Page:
Regarding how he lived, Luke 1:80 adds, "So the child grew and became strong in spirit, and was in the deserts till the day of his manifestation to Israel." Mark 2:18 shows that he and his disciples lived an ascetic lifestyle. Taken together, these verses indicate that despite John's greatness, God kept him a poor man. People who live their entire lives in the desert do not usually become rich. His home, though undoubtedly not a hovel, was certainly nowhere near what we are familiar with in wealthy, modern Israel. From this we can learn that God does not owe us what we would like to have, but He provides what we need to serve His purpose for us.

We can be assured that since he had God's Spirit from birth, as Luke 1:15 states, he was in no way the almost wild man he is usually perceived as in movies. Paul says in II Timothy 1:7, "For God has not given us a spirit of fear, but of power and of love and of a sound mind."

Also note that, though John was of the Aaronic line from both parents, no direct connection is ever made between him and the already installed system of Temple worship.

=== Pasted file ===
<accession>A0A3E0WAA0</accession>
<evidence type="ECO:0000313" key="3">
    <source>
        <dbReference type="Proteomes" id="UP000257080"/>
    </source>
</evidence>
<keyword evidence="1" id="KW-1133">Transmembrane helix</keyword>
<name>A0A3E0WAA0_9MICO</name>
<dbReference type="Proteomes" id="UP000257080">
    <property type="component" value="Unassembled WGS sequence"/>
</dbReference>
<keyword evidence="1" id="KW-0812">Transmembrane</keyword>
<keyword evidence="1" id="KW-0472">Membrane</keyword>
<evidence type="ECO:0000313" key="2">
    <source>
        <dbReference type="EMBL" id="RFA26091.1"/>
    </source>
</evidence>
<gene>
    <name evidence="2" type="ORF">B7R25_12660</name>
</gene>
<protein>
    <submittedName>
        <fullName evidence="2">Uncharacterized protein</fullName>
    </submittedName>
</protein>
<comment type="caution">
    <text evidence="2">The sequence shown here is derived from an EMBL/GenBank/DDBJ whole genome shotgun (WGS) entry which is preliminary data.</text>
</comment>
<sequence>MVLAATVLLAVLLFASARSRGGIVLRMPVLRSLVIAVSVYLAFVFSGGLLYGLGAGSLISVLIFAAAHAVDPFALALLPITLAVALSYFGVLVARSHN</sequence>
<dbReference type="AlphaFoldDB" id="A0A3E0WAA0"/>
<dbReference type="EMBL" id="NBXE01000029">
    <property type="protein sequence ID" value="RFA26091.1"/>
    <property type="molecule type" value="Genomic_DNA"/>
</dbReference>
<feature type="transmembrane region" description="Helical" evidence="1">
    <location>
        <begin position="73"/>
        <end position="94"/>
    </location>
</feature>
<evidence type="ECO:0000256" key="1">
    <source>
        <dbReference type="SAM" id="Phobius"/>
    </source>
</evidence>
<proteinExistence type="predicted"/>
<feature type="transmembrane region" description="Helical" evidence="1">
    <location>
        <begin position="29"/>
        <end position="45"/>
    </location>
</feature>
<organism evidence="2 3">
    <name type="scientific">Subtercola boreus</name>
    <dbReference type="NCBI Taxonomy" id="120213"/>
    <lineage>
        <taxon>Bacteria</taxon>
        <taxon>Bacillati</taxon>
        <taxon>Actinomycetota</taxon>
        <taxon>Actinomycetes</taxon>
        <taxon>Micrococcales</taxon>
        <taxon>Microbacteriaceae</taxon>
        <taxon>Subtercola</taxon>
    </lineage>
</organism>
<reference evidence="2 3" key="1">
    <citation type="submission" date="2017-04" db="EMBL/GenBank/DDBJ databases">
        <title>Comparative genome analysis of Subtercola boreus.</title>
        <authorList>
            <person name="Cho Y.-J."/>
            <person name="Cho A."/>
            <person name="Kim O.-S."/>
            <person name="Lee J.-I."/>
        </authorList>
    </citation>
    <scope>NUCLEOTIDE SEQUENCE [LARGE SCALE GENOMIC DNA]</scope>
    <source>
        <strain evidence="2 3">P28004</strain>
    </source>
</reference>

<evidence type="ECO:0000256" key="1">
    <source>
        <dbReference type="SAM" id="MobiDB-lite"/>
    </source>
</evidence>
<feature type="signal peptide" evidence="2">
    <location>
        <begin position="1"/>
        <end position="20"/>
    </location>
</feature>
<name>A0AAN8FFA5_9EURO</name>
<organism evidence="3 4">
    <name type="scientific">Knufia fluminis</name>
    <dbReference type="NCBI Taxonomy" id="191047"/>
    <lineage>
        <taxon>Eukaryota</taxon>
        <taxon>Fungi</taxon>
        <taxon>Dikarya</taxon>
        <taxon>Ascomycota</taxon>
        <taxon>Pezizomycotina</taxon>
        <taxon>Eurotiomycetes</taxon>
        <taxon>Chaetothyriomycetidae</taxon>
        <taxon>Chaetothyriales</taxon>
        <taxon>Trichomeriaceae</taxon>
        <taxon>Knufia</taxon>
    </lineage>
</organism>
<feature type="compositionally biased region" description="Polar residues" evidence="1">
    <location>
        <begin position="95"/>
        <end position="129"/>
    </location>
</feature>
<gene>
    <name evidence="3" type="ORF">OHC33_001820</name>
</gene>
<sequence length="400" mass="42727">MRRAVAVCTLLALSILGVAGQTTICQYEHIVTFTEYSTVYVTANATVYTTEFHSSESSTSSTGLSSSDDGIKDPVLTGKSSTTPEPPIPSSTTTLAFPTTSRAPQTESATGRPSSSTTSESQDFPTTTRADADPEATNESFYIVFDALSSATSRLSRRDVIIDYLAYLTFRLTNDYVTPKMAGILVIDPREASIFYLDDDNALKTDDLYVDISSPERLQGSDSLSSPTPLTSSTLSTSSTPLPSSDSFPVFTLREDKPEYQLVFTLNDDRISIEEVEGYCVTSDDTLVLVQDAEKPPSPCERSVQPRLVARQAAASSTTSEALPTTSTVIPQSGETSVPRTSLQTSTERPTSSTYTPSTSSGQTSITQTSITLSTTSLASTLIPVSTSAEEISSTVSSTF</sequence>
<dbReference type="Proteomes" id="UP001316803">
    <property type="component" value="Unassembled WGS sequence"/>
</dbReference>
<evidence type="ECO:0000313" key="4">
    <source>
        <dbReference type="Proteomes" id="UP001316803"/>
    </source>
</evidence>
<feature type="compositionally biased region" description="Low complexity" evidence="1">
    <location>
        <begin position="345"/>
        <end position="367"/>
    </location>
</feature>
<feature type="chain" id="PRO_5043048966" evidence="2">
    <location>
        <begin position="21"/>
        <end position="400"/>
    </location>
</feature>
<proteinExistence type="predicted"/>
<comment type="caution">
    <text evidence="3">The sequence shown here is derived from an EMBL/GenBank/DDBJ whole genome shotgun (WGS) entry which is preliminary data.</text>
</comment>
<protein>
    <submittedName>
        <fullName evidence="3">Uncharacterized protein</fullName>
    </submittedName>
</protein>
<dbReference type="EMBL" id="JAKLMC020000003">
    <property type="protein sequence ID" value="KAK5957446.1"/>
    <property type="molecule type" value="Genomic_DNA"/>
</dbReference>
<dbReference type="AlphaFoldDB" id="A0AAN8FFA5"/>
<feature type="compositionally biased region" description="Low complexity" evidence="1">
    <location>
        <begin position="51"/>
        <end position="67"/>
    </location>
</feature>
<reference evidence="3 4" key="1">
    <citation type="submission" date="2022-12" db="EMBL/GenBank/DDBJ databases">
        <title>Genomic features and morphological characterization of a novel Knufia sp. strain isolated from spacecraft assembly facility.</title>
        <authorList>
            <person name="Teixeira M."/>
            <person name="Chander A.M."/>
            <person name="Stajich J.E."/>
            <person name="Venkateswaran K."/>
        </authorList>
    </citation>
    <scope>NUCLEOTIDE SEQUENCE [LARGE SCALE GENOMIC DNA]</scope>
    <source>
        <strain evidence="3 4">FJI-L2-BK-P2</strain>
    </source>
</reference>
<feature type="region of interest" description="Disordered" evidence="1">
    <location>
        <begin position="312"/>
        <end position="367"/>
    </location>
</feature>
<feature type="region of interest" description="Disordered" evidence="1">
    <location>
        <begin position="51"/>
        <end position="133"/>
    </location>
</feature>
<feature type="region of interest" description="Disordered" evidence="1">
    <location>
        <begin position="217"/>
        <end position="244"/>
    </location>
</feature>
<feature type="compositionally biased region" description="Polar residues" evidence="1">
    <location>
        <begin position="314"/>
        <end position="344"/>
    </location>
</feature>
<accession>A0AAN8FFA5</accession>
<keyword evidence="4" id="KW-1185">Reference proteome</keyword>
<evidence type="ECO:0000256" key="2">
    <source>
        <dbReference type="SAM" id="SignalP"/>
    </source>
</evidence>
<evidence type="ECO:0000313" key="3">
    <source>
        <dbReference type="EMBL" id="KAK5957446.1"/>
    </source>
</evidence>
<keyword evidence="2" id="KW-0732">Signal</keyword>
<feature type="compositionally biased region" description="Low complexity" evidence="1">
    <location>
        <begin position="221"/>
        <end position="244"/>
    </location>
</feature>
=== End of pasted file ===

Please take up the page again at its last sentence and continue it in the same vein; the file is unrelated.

Mark 1:1 says, "The beginning of the gospel of Jesus Christ, the Son of God." The Bible positions John's ministry as the starting point of Christ's gospel, not because John literally preached the gospel, but apparently because of his preparatory work to Jesus preaching it. Verse 5 records, "And all the land of Judea, and those from Jerusalem went out to him and were all baptized by him in the Jordan River, confessing their sins." This reveals the impact of his ministry: All Judea, including folk from Jerusalem, went out to hear and be baptized by him, believing he was a prophet. While "all" does not mean every last person, it indicates a sizeable majority of the population was conversant about John and his message.